Michelangelo’s works in many respects determined the development of European art in the 16th century and later. They powerfully reflected not only the deeply humane and heroic ideals of the High Renaissance but also the tragic sense of crisis in the humanist outlook that characterized the culture of the Late Renaissance.
Michelangelo, the son of a magistrate, trained under the painter Ghirlandaio (1488–89) and the sculptor Bertoldo di Giovanni (1489–90). However, the greatest influence on Michelangelo’s creative development was exerted by the works of Giotto, Donatello, Masaccio, and Jacopo della Quercia, as well as by ancient Greek and Roman works of the plastic arts. Michelangelo’s works are marked by the plastic strength and dramatic quality of images, emphasis on the monumental, and reverence for the beauty of man. These qualities appear even in the artist’s earliest works, such as the marble reliefs Madonna of the Stairs and Battle of Centaurs (c. 1490–92, Casa Buonarroti, Florence).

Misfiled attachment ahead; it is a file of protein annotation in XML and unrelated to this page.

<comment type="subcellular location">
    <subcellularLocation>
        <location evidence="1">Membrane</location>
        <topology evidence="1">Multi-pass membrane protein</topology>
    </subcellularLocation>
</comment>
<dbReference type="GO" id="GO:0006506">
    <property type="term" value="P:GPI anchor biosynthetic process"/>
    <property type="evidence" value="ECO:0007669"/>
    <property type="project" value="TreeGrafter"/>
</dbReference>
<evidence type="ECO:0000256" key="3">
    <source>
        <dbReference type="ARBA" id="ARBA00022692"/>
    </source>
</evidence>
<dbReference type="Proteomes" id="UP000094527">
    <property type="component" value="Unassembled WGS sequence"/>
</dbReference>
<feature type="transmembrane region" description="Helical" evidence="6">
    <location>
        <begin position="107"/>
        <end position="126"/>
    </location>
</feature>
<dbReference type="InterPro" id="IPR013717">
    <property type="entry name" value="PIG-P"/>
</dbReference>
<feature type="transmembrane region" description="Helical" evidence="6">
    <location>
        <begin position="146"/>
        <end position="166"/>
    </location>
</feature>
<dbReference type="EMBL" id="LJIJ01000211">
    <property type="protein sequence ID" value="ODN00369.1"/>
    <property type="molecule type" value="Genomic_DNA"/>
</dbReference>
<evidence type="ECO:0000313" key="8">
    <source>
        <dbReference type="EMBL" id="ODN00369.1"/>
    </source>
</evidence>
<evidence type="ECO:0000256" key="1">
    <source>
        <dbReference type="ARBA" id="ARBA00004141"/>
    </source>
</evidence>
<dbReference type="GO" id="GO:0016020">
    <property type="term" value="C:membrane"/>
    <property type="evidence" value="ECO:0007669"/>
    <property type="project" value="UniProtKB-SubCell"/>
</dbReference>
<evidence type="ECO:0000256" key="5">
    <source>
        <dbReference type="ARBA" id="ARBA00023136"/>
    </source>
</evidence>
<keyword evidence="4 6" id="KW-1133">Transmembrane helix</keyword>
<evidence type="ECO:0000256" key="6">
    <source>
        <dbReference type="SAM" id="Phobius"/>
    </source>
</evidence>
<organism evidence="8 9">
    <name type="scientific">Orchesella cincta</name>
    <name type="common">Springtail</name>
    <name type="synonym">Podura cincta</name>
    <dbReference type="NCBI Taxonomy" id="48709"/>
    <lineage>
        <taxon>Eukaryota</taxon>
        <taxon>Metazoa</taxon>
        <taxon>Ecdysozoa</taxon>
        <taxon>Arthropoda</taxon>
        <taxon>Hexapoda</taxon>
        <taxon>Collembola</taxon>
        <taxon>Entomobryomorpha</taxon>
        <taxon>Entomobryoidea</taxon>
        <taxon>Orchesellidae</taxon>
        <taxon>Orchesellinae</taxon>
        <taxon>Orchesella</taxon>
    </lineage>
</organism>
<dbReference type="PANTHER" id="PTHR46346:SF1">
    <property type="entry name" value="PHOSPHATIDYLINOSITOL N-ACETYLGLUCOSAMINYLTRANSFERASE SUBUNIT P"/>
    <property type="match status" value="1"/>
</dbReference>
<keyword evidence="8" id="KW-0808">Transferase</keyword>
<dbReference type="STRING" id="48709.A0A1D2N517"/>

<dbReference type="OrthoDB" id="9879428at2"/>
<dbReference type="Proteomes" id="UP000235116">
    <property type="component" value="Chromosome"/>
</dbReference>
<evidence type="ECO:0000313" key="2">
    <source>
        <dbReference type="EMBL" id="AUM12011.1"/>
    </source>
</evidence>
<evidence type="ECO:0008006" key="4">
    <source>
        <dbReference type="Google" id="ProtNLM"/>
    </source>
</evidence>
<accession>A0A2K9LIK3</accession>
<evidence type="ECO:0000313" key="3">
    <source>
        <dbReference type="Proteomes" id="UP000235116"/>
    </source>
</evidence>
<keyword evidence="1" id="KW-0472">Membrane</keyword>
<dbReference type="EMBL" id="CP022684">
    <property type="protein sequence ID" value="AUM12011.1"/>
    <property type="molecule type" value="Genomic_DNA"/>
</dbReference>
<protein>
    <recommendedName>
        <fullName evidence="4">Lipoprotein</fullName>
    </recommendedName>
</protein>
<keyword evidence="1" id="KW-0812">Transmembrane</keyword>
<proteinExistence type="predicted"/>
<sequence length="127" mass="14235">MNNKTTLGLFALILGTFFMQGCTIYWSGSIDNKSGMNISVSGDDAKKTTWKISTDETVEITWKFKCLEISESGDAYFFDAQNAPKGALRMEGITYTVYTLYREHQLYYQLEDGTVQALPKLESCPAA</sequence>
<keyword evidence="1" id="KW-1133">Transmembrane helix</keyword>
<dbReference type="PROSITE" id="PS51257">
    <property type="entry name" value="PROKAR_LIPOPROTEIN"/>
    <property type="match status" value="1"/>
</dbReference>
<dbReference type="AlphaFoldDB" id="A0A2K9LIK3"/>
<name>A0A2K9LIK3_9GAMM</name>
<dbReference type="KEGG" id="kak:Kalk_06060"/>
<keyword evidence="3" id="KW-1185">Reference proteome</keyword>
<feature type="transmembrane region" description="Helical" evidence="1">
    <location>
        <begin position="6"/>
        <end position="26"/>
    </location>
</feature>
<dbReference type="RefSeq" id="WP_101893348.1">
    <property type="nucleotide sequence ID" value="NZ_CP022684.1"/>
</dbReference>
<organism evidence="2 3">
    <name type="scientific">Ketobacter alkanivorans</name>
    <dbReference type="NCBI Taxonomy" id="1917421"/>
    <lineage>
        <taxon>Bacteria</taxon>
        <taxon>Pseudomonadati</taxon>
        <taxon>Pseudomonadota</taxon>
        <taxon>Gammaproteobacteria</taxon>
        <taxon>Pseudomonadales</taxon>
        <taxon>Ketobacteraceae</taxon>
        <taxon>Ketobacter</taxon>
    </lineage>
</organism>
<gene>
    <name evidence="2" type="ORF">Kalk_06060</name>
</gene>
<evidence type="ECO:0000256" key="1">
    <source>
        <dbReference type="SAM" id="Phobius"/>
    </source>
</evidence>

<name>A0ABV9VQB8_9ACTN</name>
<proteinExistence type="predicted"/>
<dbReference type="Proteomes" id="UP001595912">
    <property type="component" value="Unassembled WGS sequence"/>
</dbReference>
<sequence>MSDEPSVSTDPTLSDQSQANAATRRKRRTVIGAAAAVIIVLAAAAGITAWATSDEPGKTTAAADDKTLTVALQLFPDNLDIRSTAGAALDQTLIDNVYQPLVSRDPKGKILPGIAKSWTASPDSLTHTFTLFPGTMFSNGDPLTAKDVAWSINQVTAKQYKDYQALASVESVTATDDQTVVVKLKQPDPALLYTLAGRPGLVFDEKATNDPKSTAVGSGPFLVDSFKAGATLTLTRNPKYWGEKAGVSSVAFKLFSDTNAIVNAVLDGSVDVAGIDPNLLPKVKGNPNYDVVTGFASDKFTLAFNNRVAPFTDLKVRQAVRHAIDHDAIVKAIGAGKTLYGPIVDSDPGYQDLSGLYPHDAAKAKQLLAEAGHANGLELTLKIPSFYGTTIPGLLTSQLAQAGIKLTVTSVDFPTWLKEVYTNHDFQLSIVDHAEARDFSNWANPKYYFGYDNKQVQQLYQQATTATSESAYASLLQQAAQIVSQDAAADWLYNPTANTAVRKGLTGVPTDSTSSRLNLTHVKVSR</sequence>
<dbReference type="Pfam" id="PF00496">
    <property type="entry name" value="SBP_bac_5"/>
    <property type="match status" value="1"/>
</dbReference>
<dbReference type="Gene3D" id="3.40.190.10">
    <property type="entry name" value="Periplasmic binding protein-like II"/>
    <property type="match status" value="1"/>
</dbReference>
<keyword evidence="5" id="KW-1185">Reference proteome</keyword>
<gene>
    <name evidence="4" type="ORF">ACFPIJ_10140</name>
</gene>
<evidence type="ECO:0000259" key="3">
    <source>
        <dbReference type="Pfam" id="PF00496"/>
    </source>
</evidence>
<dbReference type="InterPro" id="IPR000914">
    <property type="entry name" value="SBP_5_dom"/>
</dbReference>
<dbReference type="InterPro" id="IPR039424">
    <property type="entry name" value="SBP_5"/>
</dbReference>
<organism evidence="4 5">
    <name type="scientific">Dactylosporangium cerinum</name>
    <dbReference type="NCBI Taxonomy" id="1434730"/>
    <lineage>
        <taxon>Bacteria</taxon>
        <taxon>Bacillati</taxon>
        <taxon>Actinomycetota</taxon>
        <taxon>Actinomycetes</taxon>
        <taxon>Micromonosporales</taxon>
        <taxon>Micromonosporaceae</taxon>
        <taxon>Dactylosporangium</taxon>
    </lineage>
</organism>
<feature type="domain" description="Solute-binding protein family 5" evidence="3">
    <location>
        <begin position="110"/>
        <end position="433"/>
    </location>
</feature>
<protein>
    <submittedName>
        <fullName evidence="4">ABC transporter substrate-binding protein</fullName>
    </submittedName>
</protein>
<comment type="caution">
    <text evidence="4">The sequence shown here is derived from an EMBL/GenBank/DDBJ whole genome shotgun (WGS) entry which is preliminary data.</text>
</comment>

In Rome, Michelangelo carved the statue Bacchus (1496–97, Bargello, Florence), which reflected his interest in ancient Greek and Roman monuments. He also sculpted the Pietd (1498–1501, St. Peter’s, Rome), in which a traditional Gothic motif is combined with a new, humanist expression of grief by a young, beautiful woman over her lost son. In 1501, Michelangelo returned to Florence, where he produced works symbolizing the valor of the republic’s citizens, who had cast off the yoke of the Medici tyranny. The colossal statue David (1501–04, Accademia, Florence) creates the impressions of awesomeness (Michelangelo’s contemporaries called this distinctive feature of his works terribilitd} and of an impulse to heroic action held in check by a strong effort of will. In the full-size cartoon for a fresco for the Palazzo Vecchio (Battle of Cascina, 1504–06; the composition is known through copies and studies), Michelangelo depicted the readiness of the Florentine citizens to rise in defense of the republic.